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Critic's Notebook: Adele’s quiet power amid the pop girl riot

June 11, 2011 | 10:00 am

With a hit album and single, she shows how a strong voice can top glitz any time.

Adele_REDFERNS_6_

Imagine the pop music marketplace in summer 2011 as an extravagant, glitzy party, a bacchanal in a Vegas ballroom. Mirror balls spin as the sonic bombast pushes into the sparkling throng, lasers cutting the space with red, dancers laughing and screaming, reckless joy and cocktails flying.

The women are dressed in their richest peacock best. There's Lady Gaga in a deconstructed Christian Lacroix gown, Rihanna's in a corner wearing S&M leather, Katy Perry with her skirt so short that it could be a belt, Beyoncé's beauty shining and Ke$ha in a leopard print something-or-other.

Into this chaos glides Adele Laurie Blue Adkins, alone, with a show-stopping grace and penetrating green eyes, full-figured and fearless, in an elegant evening gown and a string of pearls, unconcerned with eclipsing the princesses and queens. So self-assured as to silence the room, all heads turning, her presence negating the rhinestones and ridiculousness. Whispers.

That's one way to understand British singer Adele's breathtaking arrival into America's consciousness over the last three years. Another way is to play her “Rolling in the Deep” — No.1 on the singles chart for the fifth straight week — very loud and listen to a pearl of a pop song that combines essential ingredients of the Western popular music canon. So much funky, dynamic unity drives “Rolling in the Deep” that after it's over you want to hear it again because it'll be a different kind of great next time around.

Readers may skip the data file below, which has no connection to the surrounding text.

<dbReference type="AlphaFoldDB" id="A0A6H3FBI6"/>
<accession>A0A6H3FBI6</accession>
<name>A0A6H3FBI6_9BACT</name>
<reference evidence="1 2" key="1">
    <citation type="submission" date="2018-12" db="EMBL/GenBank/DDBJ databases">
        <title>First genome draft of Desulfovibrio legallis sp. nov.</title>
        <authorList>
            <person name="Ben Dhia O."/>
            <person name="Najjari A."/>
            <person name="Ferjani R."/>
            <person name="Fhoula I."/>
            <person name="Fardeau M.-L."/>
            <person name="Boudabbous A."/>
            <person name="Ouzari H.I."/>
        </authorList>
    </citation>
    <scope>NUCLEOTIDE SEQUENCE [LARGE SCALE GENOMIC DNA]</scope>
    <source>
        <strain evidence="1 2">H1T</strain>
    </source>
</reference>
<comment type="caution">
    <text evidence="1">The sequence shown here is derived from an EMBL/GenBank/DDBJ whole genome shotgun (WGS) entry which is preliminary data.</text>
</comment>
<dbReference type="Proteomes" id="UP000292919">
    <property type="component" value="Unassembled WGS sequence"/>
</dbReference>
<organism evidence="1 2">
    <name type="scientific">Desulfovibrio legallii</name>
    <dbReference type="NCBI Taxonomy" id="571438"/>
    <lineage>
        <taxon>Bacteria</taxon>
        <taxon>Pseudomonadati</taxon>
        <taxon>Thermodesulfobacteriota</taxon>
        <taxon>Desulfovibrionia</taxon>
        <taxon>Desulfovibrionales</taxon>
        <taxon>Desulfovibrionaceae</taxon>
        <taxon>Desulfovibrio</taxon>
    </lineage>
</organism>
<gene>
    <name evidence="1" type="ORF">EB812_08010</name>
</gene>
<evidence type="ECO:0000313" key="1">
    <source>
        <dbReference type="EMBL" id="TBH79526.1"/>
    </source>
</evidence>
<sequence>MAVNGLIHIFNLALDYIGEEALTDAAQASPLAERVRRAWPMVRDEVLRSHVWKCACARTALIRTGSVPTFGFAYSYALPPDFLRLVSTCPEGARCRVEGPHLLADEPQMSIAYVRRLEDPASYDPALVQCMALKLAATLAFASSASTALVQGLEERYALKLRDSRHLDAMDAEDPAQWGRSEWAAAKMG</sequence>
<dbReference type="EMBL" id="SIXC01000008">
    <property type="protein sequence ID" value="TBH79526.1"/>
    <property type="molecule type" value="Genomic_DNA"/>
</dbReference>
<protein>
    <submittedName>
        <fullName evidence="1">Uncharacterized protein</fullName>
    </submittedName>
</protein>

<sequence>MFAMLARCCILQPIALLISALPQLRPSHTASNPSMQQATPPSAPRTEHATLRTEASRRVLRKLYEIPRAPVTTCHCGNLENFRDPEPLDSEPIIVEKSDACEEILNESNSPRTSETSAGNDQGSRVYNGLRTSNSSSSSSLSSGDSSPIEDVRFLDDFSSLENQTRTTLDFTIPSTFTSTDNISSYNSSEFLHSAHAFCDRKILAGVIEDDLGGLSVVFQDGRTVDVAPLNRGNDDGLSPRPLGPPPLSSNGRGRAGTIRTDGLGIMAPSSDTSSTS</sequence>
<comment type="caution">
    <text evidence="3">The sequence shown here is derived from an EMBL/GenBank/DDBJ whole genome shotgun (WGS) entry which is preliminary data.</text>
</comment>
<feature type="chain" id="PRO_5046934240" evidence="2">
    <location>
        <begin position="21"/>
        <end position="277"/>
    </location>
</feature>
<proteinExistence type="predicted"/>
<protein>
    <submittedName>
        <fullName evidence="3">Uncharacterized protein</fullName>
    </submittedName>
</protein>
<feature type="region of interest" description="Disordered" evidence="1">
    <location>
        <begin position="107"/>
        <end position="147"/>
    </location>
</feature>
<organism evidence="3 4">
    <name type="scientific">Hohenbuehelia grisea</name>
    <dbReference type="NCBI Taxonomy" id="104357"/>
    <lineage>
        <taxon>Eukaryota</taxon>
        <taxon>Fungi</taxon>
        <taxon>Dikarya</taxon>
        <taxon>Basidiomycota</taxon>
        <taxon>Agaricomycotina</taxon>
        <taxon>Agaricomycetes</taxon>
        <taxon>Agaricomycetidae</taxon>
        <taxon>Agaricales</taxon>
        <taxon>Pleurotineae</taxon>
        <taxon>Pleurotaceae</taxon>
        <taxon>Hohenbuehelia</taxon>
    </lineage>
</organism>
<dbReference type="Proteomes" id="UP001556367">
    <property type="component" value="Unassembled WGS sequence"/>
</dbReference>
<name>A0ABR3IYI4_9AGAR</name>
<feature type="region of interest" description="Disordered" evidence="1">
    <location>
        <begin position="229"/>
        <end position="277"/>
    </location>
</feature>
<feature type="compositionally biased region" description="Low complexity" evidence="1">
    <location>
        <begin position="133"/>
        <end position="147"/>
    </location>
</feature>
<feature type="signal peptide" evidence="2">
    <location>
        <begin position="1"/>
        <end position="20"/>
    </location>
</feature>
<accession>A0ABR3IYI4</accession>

The song's a humming machine of R&B: the strummed acoustic guitar opening, that thumping rock 'n' roll rhythm, the claps, the choir doing call-and-response in the background, the teeny curlicue of guitar that sneaks in from time to time, the bass occupying the “deep” of the title, the counterpoint piano punctuating as if from a Memphis church, snare drum, not sounding chaotic like so much of Gaga's “Born This Way” but offered with an effortless confidence. (Another metaphor: If pop music is an automobile, Lady Gaga fancies herself a souped-up Ed “Big Daddy” Roth two-seater muscle car, and Adele is a black Cadillac sedan, so comfortable on the inside.)

That's no small feat coming from a young British singer, born in North London to a teenage mother in 1988 and discovered on MySpace in 2007. Along with the dear (chemically) departed Amy Winehouse, Joss Stone (currently working with Mick Jagger), and Welsh singer Duffy and her curiously strong pipes, Adele is part of a small group of female British singers who over the past half-decade have drawn from vocalists as diverse as Mary J. Blige, Dusty Springfield, Aretha Franklin and Ann Peebles to create new soul music. 

ADELE_COLE_3_ Adele, especially, has struck a chord in America — best new artist and best female pop vocal performance Grammys in 2009 as well as record of the year and song of the year nominations for “Chasing Pavements” — by drawing on a sound that's embedded in this country's collective DNA. She was to showcase her new music during two sold-out shows last week in Los Angeles but canceled them and the rest of her American tour dates because of laryngitis; her doctors recommended “absolute voice rest,” according to a statement issued by her label, Columbia Records.